EU can now order Italy to cull thousands of ‘sick’ olive trees

The EU's top court ruled on Thursday the European Commission can order member states to cut down thousands of olive trees infected by deadly bacteria after Italian authorities halted the felling in December.

EU can now order Italy to cull thousands of 'sick' olive trees
The worst affected region is Puglia in southern Italy where it is estimated some 10 percent of its 11 million olive trees could be cut down. Photo: Tiziana Fabi/AFP

Xyella fastidiosa, first spotted in 2013, is not harmful to humans but poses a serious threat to Italy's olive and orange groves and vineyards and there are fears it could spread to other European Union countries such as France or Spain.

The Luxembourg-based European Court of Justice said the Commission “may require member states to remove all plants capable of being infected by the Xylella fastidiosa bacterium, even when there are no symptoms of infection, when such plants are in the vicinity of plants already affected.”

“That measure is proportionate to the objective of protecting plant health in the European Union and is justified by the precautionary principle,” it said in a statement.

The Commission, the EU's executive arm, has pressed Rome to destroy infected trees and those within 100 metres (yards) in an effort to control the spread of the disease.

The worst affected region is Puglia in southern Italy where it is estimated some 10 percent of its 11 million olive trees could be cut down.

Local prosecutors managed to halt the felling in December, arguing there was no proof of a clear link between the bacteria and the drying out of thousands of olive trees.

The court hearing their submission agreed to a halt but also decided to refer the issue to the ECJ, asking it to rule on whether the Commission, the EU's executive arm, was acting within the law.

“By today's judgement … the Court confirms the validity of the Commission's decision,” the ECJ said.

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KEY POINTS: Is the EU really planning to double the price of Swedish snus?

Claims over the weekend that the EU planned to bring in a new tax which will nearly double the price of Swedish 'snus' tobacco led to the hashtag #Swexit trending over the weekend. But a commission spokesman stressed on Monday that the story was inaccurate.

KEY POINTS: Is the EU really planning to double the price of Swedish snus?

Where does the claim come from? 

The Aftonbladet newspaper on Sunday ran a story based around a “secret, leaked” proposal from the European Commission for a new excise tax on tobacco which the newspaper claimed would be presented at the start of next month, with discussion then taking place between various EU member states. 

The article does not name a source or quote from or show any parts of the document, but it quotes Patrik Hildingsson, the head of communications at the snus producer Swedish Match, who it says has “received the coming report”.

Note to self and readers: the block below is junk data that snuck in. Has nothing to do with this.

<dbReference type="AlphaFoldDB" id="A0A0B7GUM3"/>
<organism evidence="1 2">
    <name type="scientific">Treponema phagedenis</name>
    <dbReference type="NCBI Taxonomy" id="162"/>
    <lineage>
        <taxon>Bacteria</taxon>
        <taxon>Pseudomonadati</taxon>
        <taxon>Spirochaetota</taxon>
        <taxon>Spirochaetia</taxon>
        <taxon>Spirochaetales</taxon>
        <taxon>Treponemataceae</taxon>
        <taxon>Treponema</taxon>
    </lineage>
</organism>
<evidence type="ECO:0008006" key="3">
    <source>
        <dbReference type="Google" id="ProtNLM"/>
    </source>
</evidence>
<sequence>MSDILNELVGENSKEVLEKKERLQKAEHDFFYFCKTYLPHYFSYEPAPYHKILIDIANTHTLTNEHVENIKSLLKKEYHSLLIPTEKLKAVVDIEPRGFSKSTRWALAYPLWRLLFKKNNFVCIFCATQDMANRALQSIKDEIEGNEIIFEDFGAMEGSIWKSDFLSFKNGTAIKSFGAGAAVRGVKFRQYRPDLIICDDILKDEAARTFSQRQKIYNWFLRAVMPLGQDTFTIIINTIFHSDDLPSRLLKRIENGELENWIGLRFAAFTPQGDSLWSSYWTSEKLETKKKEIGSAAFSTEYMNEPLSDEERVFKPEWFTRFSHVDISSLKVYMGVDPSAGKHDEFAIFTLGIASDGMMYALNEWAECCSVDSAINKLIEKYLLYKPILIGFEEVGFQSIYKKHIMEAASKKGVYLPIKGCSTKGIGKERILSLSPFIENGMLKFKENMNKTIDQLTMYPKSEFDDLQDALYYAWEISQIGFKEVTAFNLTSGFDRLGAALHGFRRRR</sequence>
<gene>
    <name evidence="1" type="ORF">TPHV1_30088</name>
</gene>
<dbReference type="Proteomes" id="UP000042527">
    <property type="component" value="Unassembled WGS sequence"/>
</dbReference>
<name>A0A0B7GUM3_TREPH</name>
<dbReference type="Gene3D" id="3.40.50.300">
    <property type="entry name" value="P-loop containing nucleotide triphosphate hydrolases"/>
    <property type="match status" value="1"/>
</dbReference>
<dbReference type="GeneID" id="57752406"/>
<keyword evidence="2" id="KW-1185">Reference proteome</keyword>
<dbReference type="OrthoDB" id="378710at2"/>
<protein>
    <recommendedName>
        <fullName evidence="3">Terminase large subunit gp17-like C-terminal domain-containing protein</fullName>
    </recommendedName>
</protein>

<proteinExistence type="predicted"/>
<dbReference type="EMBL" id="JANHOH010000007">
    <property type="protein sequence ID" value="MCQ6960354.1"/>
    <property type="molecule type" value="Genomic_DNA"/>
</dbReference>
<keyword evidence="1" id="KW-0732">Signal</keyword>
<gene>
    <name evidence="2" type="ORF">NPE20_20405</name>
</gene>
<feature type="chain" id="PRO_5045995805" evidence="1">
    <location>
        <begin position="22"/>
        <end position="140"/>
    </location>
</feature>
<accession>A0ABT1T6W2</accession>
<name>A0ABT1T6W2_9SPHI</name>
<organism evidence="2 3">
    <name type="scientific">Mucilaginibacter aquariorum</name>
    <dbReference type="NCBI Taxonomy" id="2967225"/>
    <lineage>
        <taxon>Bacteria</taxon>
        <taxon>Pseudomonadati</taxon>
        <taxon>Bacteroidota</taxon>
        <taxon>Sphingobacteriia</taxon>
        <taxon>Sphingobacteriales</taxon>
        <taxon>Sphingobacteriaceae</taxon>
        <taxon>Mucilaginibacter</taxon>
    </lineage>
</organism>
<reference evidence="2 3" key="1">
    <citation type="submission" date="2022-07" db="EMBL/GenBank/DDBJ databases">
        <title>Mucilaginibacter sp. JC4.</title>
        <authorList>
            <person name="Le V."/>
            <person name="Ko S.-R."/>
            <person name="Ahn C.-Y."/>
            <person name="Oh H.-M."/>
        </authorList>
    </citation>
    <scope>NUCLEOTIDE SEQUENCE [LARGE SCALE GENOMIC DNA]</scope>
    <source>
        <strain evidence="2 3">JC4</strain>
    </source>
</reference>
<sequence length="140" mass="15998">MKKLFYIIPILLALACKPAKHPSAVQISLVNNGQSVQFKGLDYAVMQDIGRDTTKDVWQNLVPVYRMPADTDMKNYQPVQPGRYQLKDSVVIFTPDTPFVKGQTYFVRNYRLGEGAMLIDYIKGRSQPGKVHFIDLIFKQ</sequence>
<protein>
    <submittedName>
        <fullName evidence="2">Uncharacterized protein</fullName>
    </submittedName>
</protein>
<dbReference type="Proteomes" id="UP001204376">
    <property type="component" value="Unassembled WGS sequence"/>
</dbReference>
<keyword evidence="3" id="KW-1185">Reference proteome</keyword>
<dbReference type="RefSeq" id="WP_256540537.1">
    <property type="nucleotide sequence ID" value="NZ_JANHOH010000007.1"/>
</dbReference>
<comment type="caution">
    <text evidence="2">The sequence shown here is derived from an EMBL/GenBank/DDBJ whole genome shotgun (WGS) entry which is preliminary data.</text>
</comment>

What was the reaction? 

The story generated a near viral response on Swedish Twitter. The Sweden Democrats party jumped on the story, with the Twitter account for the party’s EU MEPs tweeting using the hashtag #Swexit, which then started to trend. 

According to Charlie Weimers, one of the Sweden Democrats’ MEPs, the commission is proposing a 12.5 percent increase in tax on cigarettes, a 200 percent increase in taxes on snus, and 500 percent increase in taxes on tobacco-free snus.

In a way, this is unsurprising as snus is used by about 17 percent of people in Sweden. The tobacco product is made by grinding up tobacco with flavourings and other ingredients and placing it in small bags which are pushed under the upper lip. It has been linked to a higher incidence of mouth cancer, but is much less dangerous than smoking. 

Why is snus sensitive for Sweden? 

When Sweden joined the European Union in 1995, it was granted an exemption from the ban on oral tobacco products the European Union had brought in back in 1992. Companies are allowed to manufacture snus in Sweden and sell it to their citizens, but they are not allowed to sell snus in other EU counties.  

Is it true that the European Commission plans to force higher tax on snus? 

Dan Ferrie, a European spokesperson on tax issues, told the EU’s daily press briefing on Monday that the commission’s coming proposals on tobacco taxation would not affect Sweden’s freedom to tax the product. 

“Sweden has had an exemption since it entered the EU when it comes to the sale of snus,” he said. “The proposal that we are working on right now is not going to change that situation because the sale of snus is not permitted outside Sweden. Sweden ill as a result continue to have full freedom to set its own tax rate and tariffs for snus.” 

Already on Sunday, Sweden’s EU commissioner Ylva Johansson said that she had stressed to the commission developing the new proposals the “unreasonable consequences for Swedish snus” if it were to force a higher tax rate. 

“My judgement is that this proposal has not yet been developed to the level where it can be proposed,” she said in an sms to Swedish state TV broadcaster SVT. “Tax questions require unanimity within the Ministerial Council.”